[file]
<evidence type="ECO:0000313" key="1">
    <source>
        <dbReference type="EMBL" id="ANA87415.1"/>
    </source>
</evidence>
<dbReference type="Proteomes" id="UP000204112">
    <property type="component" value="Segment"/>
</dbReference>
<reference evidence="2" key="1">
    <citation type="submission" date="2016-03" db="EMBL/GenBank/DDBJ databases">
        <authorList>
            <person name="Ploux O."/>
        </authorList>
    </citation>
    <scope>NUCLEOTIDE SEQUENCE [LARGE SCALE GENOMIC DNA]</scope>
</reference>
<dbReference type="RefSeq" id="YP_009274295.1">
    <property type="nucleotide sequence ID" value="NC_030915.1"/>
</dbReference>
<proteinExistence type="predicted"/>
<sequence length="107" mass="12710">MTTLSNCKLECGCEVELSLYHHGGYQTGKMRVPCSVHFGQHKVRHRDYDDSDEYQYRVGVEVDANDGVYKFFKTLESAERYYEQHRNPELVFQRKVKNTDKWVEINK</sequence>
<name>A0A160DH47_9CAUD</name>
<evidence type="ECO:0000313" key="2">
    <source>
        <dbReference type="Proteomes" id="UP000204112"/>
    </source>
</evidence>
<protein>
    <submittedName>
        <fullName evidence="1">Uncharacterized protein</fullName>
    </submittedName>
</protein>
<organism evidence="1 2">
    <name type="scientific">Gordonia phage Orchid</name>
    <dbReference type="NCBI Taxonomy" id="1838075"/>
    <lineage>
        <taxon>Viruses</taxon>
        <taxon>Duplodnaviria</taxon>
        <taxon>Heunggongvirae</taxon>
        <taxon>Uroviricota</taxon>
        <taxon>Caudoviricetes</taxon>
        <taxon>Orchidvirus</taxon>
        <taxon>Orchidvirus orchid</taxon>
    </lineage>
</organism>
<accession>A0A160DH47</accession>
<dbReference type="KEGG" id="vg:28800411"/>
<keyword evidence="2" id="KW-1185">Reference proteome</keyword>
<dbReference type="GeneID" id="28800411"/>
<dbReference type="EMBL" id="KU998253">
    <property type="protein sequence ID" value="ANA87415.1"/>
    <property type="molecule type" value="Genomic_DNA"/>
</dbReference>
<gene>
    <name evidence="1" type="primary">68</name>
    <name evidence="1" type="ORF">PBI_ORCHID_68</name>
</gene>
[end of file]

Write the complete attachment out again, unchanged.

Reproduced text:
<evidence type="ECO:0000313" key="1">
    <source>
        <dbReference type="EMBL" id="ANA87415.1"/>
    </source>
</evidence>
<dbReference type="Proteomes" id="UP000204112">
    <property type="component" value="Segment"/>
</dbReference>
<reference evidence="2" key="1">
    <citation type="submission" date="2016-03" db="EMBL/GenBank/DDBJ databases">
        <authorList>
            <person name="Ploux O."/>
        </authorList>
    </citation>
    <scope>NUCLEOTIDE SEQUENCE [LARGE SCALE GENOMIC DNA]</scope>
</reference>
<dbReference type="RefSeq" id="YP_009274295.1">
    <property type="nucleotide sequence ID" value="NC_030915.1"/>
</dbReference>
<proteinExistence type="predicted"/>
<sequence length="107" mass="12710">MTTLSNCKLECGCEVELSLYHHGGYQTGKMRVPCSVHFGQHKVRHRDYDDSDEYQYRVGVEVDANDGVYKFFKTLESAERYYEQHRNPELVFQRKVKNTDKWVEINK</sequence>
<name>A0A160DH47_9CAUD</name>
<evidence type="ECO:0000313" key="2">
    <source>
        <dbReference type="Proteomes" id="UP000204112"/>
    </source>
</evidence>
<protein>
    <submittedName>
        <fullName evidence="1">Uncharacterized protein</fullName>
    </submittedName>
</protein>
<organism evidence="1 2">
    <name type="scientific">Gordonia phage Orchid</name>
    <dbReference type="NCBI Taxonomy" id="1838075"/>
    <lineage>
        <taxon>Viruses</taxon>
        <taxon>Duplodnaviria</taxon>
        <taxon>Heunggongvirae</taxon>
        <taxon>Uroviricota</taxon>
        <taxon>Caudoviricetes</taxon>
        <taxon>Orchidvirus</taxon>
        <taxon>Orchidvirus orchid</taxon>
    </lineage>
</organism>
<accession>A0A160DH47</accession>
<dbReference type="KEGG" id="vg:28800411"/>
<keyword evidence="2" id="KW-1185">Reference proteome</keyword>
<dbReference type="GeneID" id="28800411"/>
<dbReference type="EMBL" id="KU998253">
    <property type="protein sequence ID" value="ANA87415.1"/>
    <property type="molecule type" value="Genomic_DNA"/>
</dbReference>
<gene>
    <name evidence="1" type="primary">68</name>
    <name evidence="1" type="ORF">PBI_ORCHID_68</name>
</gene>